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to the end of the month or the beginning of a rent paying period, you need only pay for rent up to the date of termination.

If you pay rent more than once a month and your lease does not specify when the notice to terminate must be given, it is sufficient to give a termination notice equal to the interval between rental payments. For example, if you pay your rent weekly, you or your landlord need give only one week's notice in order to terminate the tenancy. A written notice is not necessarily required but is strongly encouraged.

Exceptions to Failing to Renew or erminating a Month-to-Month The only possible exceptions to the landlord's right to terminate a month-to-month lease (or fail to renew at the end of the lease) are if the landlord is illegally retaliating against you or if the landlord is illegally discriminating against you.

[A tenant in Section 8, government-owned or government-subsi- dized housing often has an additional protection concerning a lease renewal. Many government programs require the landlord to have a good cause if she does not wish to renew the lease (or wishes to terminate a month-to-month lease). Good cause is usually defined in the lease. Call an attorney, housing authority, or tenant association for more information.]


Texas law specifically allows you to terminate a lease in a few cir- cumstances when the landlord has failed to perform her duties. See "Warning." A federal law allows military personnel to prematurely terminate their leases without penalty if they are transferred by the military. A tenant in this situation should contact the applicable military agency or his commanding officer for more details.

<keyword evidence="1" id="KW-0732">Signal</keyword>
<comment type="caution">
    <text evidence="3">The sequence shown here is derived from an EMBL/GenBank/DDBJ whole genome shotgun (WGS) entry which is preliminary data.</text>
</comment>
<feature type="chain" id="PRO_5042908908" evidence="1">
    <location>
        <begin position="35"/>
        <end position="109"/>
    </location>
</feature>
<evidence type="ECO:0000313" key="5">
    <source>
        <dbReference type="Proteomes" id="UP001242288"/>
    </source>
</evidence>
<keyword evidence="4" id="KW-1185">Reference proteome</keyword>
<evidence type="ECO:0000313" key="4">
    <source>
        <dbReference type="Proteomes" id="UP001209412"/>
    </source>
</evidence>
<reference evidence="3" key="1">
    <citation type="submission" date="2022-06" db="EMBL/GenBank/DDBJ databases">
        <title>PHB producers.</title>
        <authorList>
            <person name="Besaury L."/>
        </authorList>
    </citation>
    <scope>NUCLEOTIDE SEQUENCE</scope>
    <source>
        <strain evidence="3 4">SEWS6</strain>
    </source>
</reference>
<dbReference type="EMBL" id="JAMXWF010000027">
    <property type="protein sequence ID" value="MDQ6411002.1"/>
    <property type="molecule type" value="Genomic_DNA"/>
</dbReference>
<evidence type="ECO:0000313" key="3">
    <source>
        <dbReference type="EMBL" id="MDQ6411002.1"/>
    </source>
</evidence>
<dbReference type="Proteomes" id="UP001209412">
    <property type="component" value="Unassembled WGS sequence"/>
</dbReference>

If a tenant violates a provision of the lease, the landlord can probably terminate the lease. Read your lease to determine whether the land- lord can terminate for a particular violation. Failing to pay rent, severely disturbing neighbors, and committing serious crimes on the property are all fair grounds to terminate. Technical violations may not be enough to terminate as well, depending on the circumstances. For example, if you have a pattern of paying your rent late, and your landlord has a pattern and practice of accepting your late rent, then this practice may legally change the due date of your rent, unless the landlord gives you advance notice that these payments will be con- sidered grounds for termination. Therefore, a court might rule for you in an eviction case, even though you violated the original lease provision. A court may also rule for you when paying late if the lease provides for late fees and you offered to pay the rent and the late fees (or at least a reasonable fee). See "Rent and Late Fees." However, many judges believe that the landlord has the sole discretion of whether to accept late rent after a notice of termination or a notice to vacate has been issued by the landlord.


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